The UN mission in Afghanistan (UNAMA) February 04 said that more
than 3,000 civilians were killed in Afghanistan during 2011, the
deadliest year on record for residents of the war-torn country.
"A total of 3,021 civilians died last year, up eight per cent from
2,790, the UN mission in Afghanistan said in its annual report
released today. The toll marked the fifth year in a row that the
number of civilian deaths had increased.
Roadside bombs and increasingly deadly suicide attacks targeting
civilians killed more people than any other type of attack, it
"Afghan children, women and men continue to be killed in this war
in ever-increasing numbers," Al Jazeera quoted Jan Kubis, the UN
special representative to Afghanistan, as saying.
"For much too long Afghan civilians have paid the highest price of
war. Parties to the conflict must greatly increase their efforts
to protect civilians to prevent yet another increase in civilian
deaths and injuries in 2012."
In a statement accompanying the report, UNAMA said, "The tactics of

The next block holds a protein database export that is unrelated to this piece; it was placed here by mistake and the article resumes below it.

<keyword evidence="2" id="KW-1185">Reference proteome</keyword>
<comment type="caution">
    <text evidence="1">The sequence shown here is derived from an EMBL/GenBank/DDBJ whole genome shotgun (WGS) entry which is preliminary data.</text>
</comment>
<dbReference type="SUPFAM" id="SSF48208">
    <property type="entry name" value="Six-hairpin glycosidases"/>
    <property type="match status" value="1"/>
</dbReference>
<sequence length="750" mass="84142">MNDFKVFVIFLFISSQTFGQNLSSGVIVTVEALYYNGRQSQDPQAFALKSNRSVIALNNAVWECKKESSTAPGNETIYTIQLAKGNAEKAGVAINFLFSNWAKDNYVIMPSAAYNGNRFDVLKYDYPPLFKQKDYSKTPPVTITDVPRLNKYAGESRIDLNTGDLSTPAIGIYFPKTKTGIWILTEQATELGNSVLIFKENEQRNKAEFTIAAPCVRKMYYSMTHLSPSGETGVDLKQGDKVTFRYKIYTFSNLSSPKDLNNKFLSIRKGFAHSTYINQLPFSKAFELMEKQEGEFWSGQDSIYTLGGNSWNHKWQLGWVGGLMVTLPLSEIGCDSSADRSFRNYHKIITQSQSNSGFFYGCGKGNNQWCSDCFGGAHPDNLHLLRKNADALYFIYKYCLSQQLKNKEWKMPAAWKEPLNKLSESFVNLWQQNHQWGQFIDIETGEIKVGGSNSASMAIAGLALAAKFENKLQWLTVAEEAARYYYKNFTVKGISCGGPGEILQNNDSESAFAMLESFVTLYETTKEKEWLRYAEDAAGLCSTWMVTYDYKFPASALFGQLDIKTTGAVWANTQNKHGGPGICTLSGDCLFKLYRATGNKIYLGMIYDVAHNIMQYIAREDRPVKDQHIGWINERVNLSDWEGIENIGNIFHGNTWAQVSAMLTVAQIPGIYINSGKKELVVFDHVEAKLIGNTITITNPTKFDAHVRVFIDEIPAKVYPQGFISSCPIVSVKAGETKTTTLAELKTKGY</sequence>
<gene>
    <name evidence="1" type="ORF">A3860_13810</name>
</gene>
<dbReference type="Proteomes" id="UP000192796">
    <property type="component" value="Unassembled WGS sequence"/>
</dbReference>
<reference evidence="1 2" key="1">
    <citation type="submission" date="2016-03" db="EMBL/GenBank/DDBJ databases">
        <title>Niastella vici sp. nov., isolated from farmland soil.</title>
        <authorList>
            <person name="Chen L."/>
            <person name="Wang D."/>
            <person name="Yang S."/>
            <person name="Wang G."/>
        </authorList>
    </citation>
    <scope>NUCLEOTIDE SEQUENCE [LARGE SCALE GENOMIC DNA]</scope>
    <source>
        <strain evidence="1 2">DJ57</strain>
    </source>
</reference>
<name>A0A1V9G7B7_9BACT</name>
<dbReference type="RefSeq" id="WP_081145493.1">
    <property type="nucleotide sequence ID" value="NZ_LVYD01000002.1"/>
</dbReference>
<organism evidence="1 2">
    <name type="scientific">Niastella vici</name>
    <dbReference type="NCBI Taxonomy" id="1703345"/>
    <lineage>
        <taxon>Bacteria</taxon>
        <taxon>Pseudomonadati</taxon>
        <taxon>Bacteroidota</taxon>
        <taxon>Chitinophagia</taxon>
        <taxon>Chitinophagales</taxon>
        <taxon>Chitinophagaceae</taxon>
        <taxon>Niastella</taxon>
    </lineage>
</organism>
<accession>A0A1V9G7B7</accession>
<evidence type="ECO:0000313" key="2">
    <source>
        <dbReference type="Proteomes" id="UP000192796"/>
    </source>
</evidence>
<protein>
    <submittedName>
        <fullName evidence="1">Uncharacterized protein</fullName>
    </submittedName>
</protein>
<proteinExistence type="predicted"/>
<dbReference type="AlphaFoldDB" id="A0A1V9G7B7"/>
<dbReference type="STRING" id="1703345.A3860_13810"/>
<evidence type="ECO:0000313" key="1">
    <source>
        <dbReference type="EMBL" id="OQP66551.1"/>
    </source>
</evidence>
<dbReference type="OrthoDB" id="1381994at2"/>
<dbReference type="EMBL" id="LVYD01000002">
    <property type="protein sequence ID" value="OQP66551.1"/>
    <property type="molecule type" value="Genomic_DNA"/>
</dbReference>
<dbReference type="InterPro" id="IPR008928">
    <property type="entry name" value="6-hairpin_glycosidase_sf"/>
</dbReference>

choice of anti-government elements subjected Afghan civilians to
death and injury with increasingly lethal results in 2011".
"Improvised explosive devices (IEDs) were the single largest
killer of Afghan children, women and men in 2011," it added.
Bombs, including roadside mines detonated by people stepping on
them or vehicles driving over them, accounted for 967 deaths,
UNAMA said, the biggest single killer of civilians.
Al Jazeera's Jennifer Glasse, reporting from Kabul, the Afghan
capital, said the UN attributes 77 per cent of the civilian
casualties to what it calls "anti-government forces".
"It says the big problems there are improvised explosive devices
that are set off by vehicles or people stepping on pressure
plates," she said.
"Also suicide bombings in very crowded places - [those] are the
main attributes for the jump in the number of civilian deaths."
The report said forces fighting the government of Afghan President
Hamid Karzai and its allies in the NATO-led International Security
Assistance Force (ISAF) killed 2,332 civilians in 2011, 14 per
cent more than in 2010.
Security forces battling anti-government fighters killed 410
civilians, down four per cent from the previous year, it said.
Most deaths attributed to NATO forces were a result of attacks
from the air.
The UN mission urged the 130,000-strong NATO force to review its
tactics aimed at preventing civilian loss of life in all military
operations - "in particular aerial attacks".
It also called for stronger efforts to prevent civilian casualties
in the night raids, which have been widely condemned, including by
A total of 11,864 civilians have died in the conflict in
Afghanistan since 2007, the report said.